Walking on eggshells. Constant criticism. Doubting your own mind. If any of that sounds familiar, you might be in an emotionally abusive relationship.
Unfortunately, it’s one of the trickiest forms of abuse to spot. To help you better understand emotional abuse this post will take a look at what it is and explore why it’s hard to pin down, the impact it can have, some common signs to look out for and what to do if you think you’re in an emotionally abusive relationship.
While emotional abuse can happen in the workplace, within friendships and parent/child relationships, for the purpose of clarity this post will describe abuse in terms of intimate relationships.
What is emotional abuse?
When most people think of abuse their minds often jump to the physical. It’s not hard to see why; if someone gives their partner a black eye there is no question that it constitutes abuse. When it comes to emotional abuse, there is more room for confusion, but just because you can’t see the wounds inflicted by it doesn’t mean it isn’t damaging.
It can also prove difficult to spot as it’s often subtle and in many cases disguised as other things such as humour (“Can’t you take a joke?”) or love (“I’m only saying it because I care about you you”). The abuse can also wax and wane over time, a pattern which can result in a trauma bond. This is where the emotional and biological process known as bonding takes place in a toxic relationship, and instead of create a healthy bond it creates an unhealthy bond instead. Unfortunately, these bonds can difficult to break.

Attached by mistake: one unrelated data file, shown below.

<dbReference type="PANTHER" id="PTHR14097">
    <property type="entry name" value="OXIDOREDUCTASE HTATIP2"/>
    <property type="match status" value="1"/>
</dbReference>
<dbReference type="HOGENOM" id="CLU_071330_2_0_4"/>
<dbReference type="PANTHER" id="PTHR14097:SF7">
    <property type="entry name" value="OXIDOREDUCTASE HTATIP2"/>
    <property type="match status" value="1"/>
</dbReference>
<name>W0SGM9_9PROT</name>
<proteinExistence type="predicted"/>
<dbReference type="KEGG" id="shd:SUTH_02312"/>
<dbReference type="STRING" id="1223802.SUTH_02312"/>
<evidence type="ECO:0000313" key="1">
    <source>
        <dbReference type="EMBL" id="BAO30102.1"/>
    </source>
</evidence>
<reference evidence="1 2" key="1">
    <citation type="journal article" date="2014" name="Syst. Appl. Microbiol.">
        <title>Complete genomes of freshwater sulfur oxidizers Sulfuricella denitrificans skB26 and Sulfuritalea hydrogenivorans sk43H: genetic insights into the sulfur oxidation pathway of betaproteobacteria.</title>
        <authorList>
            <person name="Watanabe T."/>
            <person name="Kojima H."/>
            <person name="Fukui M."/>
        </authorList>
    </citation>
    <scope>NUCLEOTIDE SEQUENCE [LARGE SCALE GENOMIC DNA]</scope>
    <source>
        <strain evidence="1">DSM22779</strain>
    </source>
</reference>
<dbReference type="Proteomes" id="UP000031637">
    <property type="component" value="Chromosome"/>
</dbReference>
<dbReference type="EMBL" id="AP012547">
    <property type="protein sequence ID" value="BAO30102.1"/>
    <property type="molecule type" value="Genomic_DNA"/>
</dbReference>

In addition, some of the tactics employed by the abuser can obscure reality. For example, gaslighting makes the victim question their own sanity and suicide threats make them feel stuck. When the victim feels discredited and trapped they are unable to leave, and so the cycle will continue to repeat itself.
It should be noted that while emotional abuse may remain a grey area in public consciousness, the severity of this behaviour is reflected in the law. The Serious Crime Act 2015 states that behaviour which is controlling or coercive towards another person in an intimate or family relationship can result in a prison term of up to five years.